But, at all points, you expect this team to have your back. You demand effort and progress, maybe an aesthetic to be fond of. But, most importantly, you want the team to be something you can be proud of.

For me and many fellow Manchester United fans of my generation, Ronaldo represented something superhuman. The three seasons he gave this team after the 2006 World Cup were the most consistently brilliant we could have wished for. Before the World Cup, he was a scrawny kid who gave joy and frustration in equal amounts. He returned a changed man that summer, armed with bulging muscles and a steely determination to score goals. Fifteen years later, the goals haven’t stopped. At times, you pause and wonder—what if he never left United? What if he realised all of his potential at our club? Could we have tagged along with him to become a conveyor belt of gold?

I must admit, it was a little odd to see him linked with Manchester City. In superclub football, loyalty is a trope more than a reality, but Ronaldo’s relationship with United has been publicly rosy. He calls Sir Alex Ferguson “The Boss” and hugs him after winning a European Championship. He does YouTube videos with Rio Ferdinand.

The shock value of his eventual signature with United was amplified by the speed of the turnaround. Before we could process the first intel of potential interest, shared by Fabrizio Romano, football’s official messenger of all things transfer market, he was “close” to a deal. The trailing “t” of the collective Holy Sh*T was still in the air when Romano tweeted about the confirmation. It was all too much, too soon.

A part of me should have been over the moon. Whichever way you think, Cristiano Ronaldo playing out the sunset of his career at the club where he took his first steps of superstardom is a pretty neat turn of fate. Hollywood producers would kill for such a script.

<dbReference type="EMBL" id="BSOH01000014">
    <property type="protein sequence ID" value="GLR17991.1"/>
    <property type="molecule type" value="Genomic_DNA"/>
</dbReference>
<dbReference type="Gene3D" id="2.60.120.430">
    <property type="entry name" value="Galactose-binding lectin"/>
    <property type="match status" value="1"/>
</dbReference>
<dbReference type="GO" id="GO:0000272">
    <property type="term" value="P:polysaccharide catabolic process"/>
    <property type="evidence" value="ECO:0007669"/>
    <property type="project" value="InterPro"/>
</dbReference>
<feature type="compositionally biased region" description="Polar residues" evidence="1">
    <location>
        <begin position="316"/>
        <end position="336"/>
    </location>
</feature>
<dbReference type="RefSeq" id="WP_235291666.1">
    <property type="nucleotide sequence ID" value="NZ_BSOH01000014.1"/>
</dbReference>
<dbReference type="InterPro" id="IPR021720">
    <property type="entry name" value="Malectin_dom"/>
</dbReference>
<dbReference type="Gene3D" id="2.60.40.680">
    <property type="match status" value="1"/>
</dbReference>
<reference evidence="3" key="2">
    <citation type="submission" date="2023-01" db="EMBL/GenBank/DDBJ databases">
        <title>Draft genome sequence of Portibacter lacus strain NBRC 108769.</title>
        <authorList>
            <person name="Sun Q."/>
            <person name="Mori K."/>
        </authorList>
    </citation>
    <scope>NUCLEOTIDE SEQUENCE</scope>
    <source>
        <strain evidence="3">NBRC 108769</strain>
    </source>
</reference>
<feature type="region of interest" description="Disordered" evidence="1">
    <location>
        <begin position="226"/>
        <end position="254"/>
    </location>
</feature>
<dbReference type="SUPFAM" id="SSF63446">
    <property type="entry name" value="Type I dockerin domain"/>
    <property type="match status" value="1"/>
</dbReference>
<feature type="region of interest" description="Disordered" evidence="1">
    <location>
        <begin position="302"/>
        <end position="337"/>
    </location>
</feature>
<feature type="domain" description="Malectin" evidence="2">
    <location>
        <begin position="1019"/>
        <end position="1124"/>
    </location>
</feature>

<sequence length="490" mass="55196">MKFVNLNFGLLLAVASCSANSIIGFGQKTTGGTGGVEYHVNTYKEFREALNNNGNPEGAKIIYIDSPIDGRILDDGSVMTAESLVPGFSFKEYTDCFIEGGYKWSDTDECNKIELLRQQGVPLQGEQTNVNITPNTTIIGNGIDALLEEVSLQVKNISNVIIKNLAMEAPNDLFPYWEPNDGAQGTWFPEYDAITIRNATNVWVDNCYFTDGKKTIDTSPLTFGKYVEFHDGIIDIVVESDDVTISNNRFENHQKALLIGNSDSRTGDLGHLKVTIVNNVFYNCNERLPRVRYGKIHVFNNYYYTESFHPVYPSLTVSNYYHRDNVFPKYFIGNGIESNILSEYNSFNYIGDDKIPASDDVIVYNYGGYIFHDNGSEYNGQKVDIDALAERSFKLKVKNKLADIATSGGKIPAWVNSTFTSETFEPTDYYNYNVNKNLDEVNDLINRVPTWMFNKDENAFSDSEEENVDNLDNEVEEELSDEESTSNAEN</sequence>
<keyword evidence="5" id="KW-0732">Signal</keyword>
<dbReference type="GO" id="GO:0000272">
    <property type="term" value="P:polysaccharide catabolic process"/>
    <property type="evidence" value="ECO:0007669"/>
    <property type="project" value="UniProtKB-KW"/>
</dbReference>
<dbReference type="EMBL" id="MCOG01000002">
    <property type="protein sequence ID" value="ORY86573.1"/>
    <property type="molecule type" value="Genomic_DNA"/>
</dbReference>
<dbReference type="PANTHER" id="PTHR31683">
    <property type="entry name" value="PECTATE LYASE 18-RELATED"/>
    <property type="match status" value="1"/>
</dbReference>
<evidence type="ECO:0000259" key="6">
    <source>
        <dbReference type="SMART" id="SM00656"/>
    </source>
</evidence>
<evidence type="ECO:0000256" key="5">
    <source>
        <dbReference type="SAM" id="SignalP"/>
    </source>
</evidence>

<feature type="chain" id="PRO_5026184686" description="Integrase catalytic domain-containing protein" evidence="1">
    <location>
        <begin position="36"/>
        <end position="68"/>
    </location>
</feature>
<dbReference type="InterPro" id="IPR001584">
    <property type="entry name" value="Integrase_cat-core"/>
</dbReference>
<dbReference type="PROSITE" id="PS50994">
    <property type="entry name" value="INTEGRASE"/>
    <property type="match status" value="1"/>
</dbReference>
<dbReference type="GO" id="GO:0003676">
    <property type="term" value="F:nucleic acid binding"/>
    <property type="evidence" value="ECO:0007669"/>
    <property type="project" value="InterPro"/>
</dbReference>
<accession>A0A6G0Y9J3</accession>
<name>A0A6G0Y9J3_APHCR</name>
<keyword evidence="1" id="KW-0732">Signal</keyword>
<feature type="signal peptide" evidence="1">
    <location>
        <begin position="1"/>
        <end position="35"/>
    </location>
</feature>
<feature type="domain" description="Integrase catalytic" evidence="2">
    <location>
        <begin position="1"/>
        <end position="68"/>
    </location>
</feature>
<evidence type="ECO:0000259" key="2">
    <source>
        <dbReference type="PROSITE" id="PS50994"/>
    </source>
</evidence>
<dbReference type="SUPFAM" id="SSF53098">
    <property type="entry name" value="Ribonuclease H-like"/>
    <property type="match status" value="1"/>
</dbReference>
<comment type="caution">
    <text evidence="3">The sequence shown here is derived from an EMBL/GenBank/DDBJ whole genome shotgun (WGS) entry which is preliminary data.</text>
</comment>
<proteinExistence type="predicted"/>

But how do I get that part of me to reconcile with the other, which has read the entire Der Spiegel report on the Kathryn Mayorga case many times over? How do I, knowing the extent of power and influence he has used to suppress a victim of his sexual offence, scream and shout for someone who lit up the early years of my adulthood?

Cristiano Ronaldo and rape accusations go a long way. On the Kathryn Mayorga case alone, the documents Der Spiegel have almost confirm Ronaldo’s transgressions. In a September 2009 version of a questionnaire prepared by Ronaldo’s then lawyers, he confessed that “she said no and stop several times.” The document was altered in December 2009. In January 2010, Ronaldo’s legal team reached an out-of-court settlement with Kathryn Mayorga for $375,000. The investigation was stopped immediately.

So, why are we talking about it now? Because, in 2018, inspired by the thousands of women outing their assaulters under the #MeToo campaign, Mayorga wanted to speak about that night in Las Vegas. This report by Der Spiegel speaks of a 27-page document that could have disastrous consequences for Ronaldo if he ever went to trial.

“There is a recording of Mayorga’s call to the Las Vegas Metropolitan Police Department at 2:16 p.m. on June 13, 2009. In the so-called “computer-aided dispatch” or CAD report, which Der Spiegel has obtained, her report has a case number which later makes an appearance in the out-of-court settlement between Kathryn Mayorga and Cristiano Ronaldo.”

This case deserves a stronger examination than the three chapters above, for which we prompt everyone to read the DS reports, and the corresponding Football Leaks chapter, in full.